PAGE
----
By Gregory Crofton
In 2008, after years of enduring the darkest miseries of mental illness, a photographer and artist committed suicide in her Manhattan loft. She left behind 15 notes to various loved ones, and plenty of food for her cats in case people didn’t find her body that quickly.
Ruth Litoff was an unusual and an intense person.
There are other documentaries that have looked at suicide and its aftermath, “THE WOODMANS” (2010), about the artist Francesa Woodman, is the first film to come to mind.
But “32 Pills: My Sister’s Suicide” sets itself apart because it shows its director, Hope Litoff, fall back into alcoholism while sorting through her sister’s art, journals and other personal possessions six years after the suicide.
Her first drink in 16 years is a double vodka on the rocks with two olives. A film editor by trade, she shoots the momentous event with her phone. Never has a drink looked so good. But of course it probably tasted awful, and the decision to return to drinking alcohol certainly becomes a bad one for her.
Hope Litoff, the director and star of the film, ironically, is what makes “32 Pills” a compelling film. She is a beautiful woman who serves herself up as a charismatic main character, one you care about and are invested in. It’s easy to imagine that her sister Ruth, when she was alive, was similarly magnetic.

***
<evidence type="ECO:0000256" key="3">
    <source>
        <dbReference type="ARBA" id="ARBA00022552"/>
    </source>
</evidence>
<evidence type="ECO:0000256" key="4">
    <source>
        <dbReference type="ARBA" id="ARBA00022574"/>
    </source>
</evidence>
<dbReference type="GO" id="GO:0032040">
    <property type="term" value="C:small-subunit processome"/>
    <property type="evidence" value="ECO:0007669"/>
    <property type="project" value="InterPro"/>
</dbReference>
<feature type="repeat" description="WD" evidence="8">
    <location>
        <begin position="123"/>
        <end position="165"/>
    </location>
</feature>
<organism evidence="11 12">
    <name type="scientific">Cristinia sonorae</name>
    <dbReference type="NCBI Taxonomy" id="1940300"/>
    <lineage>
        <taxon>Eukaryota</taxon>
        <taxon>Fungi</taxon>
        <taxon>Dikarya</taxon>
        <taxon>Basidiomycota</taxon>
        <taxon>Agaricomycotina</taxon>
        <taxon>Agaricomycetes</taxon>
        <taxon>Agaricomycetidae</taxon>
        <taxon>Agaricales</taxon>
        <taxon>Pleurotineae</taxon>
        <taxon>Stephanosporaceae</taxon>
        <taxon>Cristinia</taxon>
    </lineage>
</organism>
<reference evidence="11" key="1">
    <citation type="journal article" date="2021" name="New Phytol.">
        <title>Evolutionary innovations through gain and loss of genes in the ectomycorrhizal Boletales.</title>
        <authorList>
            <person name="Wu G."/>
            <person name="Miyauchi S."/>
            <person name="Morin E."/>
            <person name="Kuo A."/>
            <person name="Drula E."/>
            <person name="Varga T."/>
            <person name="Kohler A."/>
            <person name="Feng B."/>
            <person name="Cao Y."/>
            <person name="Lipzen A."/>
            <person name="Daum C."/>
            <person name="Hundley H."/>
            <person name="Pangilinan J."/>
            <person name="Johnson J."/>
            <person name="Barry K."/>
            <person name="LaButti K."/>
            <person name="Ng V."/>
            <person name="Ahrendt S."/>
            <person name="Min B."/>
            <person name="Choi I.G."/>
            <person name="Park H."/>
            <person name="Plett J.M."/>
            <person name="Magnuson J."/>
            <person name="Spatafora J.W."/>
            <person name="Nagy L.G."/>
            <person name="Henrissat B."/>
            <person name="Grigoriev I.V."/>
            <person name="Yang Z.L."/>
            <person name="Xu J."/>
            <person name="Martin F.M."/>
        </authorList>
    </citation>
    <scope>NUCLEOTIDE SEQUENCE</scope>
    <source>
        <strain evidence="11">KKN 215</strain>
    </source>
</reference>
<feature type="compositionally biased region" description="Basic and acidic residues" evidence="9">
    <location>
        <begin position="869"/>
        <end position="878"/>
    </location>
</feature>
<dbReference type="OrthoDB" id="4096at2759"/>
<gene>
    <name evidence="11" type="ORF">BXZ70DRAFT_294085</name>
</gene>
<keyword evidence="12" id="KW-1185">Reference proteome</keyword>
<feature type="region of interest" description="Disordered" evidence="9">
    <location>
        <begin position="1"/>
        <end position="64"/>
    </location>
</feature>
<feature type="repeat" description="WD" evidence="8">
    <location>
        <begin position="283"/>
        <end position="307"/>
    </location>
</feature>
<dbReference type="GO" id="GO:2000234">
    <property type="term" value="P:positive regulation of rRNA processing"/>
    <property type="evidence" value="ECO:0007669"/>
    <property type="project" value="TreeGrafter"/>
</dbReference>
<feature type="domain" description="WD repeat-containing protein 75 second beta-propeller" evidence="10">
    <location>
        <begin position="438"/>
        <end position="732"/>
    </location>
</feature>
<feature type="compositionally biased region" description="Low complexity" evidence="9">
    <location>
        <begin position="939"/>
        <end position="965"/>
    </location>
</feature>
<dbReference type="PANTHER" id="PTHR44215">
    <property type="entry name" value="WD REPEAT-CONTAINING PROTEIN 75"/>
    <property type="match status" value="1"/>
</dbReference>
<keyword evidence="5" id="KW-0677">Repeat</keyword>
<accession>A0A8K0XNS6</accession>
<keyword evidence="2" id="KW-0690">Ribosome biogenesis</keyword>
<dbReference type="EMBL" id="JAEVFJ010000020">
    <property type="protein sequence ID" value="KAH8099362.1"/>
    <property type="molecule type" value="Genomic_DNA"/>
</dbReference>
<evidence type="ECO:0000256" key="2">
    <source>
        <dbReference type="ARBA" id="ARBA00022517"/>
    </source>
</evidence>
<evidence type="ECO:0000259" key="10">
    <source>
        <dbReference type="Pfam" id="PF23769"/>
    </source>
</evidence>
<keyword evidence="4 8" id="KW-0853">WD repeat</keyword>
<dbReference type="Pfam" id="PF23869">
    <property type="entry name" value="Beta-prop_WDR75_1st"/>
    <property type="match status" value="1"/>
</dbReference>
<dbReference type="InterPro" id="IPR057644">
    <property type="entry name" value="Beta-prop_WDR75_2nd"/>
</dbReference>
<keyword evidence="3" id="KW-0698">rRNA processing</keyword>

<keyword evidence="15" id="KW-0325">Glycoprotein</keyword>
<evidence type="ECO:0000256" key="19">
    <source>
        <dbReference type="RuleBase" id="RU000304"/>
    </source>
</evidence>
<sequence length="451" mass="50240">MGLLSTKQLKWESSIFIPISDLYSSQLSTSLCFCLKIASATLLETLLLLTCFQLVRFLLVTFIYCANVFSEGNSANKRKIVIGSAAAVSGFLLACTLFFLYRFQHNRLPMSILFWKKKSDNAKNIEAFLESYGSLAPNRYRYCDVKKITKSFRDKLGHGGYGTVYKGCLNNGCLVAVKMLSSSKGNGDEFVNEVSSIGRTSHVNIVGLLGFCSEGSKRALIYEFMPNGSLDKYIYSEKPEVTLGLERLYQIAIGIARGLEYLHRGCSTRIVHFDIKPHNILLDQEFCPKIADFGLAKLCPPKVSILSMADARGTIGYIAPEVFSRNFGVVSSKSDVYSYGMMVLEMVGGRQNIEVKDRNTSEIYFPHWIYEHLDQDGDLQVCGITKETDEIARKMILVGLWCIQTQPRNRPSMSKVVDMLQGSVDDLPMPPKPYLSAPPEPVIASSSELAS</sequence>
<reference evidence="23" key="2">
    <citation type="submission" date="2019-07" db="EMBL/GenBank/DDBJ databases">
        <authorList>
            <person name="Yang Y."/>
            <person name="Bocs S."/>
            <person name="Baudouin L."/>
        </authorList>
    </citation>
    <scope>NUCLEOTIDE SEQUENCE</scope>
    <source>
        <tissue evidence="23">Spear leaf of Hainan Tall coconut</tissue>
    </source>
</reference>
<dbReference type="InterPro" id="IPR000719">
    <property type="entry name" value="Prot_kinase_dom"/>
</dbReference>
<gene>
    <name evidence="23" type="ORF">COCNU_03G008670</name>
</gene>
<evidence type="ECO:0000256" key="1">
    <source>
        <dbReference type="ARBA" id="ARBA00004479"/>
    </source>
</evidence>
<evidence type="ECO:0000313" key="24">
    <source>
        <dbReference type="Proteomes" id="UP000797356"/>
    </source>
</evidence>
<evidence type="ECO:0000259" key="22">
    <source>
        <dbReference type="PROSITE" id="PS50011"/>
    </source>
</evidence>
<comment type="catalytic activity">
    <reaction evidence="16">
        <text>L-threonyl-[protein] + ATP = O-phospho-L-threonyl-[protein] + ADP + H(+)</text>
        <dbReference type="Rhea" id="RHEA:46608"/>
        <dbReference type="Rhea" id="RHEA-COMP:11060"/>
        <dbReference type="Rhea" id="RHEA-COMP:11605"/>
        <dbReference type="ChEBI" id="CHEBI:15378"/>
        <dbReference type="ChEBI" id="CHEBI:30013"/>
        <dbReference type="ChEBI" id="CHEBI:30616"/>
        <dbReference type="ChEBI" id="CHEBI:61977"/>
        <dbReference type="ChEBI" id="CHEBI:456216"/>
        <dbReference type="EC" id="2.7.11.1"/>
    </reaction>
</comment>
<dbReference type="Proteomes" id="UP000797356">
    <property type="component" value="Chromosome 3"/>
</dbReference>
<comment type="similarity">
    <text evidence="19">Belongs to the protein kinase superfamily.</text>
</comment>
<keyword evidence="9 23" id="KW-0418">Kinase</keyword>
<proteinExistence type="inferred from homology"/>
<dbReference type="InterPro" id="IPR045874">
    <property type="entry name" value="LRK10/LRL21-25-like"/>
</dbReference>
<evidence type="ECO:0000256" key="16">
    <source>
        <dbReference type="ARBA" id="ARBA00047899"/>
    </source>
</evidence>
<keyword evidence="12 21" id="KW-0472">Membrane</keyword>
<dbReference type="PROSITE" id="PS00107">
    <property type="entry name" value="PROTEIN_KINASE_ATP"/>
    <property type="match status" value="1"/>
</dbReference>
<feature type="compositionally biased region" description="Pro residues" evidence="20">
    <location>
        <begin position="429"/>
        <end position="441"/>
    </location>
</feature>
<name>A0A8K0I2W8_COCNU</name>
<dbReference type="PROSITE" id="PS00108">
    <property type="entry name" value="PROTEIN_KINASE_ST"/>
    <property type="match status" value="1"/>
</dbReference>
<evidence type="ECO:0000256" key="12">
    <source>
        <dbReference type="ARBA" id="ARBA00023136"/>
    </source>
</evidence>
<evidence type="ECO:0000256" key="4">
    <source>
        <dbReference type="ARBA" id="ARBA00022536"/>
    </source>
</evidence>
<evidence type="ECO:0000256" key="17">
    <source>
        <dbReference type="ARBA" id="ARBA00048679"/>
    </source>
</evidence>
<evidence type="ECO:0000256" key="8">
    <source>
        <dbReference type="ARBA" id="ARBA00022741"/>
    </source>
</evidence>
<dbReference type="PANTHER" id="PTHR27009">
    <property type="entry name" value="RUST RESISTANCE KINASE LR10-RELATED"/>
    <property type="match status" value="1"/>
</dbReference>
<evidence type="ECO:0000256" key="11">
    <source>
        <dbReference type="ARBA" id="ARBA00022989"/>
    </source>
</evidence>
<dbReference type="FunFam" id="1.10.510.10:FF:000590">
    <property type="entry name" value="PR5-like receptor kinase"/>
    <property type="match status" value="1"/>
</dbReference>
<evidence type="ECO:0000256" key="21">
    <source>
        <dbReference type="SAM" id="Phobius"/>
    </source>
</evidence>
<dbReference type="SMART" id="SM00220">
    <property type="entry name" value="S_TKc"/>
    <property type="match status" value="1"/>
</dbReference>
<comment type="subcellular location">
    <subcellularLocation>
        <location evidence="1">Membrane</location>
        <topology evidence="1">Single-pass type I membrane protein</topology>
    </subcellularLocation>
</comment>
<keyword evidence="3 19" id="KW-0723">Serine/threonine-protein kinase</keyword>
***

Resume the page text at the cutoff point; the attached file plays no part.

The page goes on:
But outside loads of her photographs, diary entries and drawings — which are many and quite wonderful — what’s missing from the documentary is Ruth speaking on camera or audio tape. In a recent Salon article, Hope revealed that she had filmed her sister for short documentary she made in college, but decided to trash the footage because she wasn’t happy with how the project turned out.
Fortunately there are a few seconds of Ruth on speaking on camera — about how much she cares about her sister — included at the very end of the film. A nice finishing touch to close out a powerful and interesting documentary, now airing on HBO, about the impact of mental illness.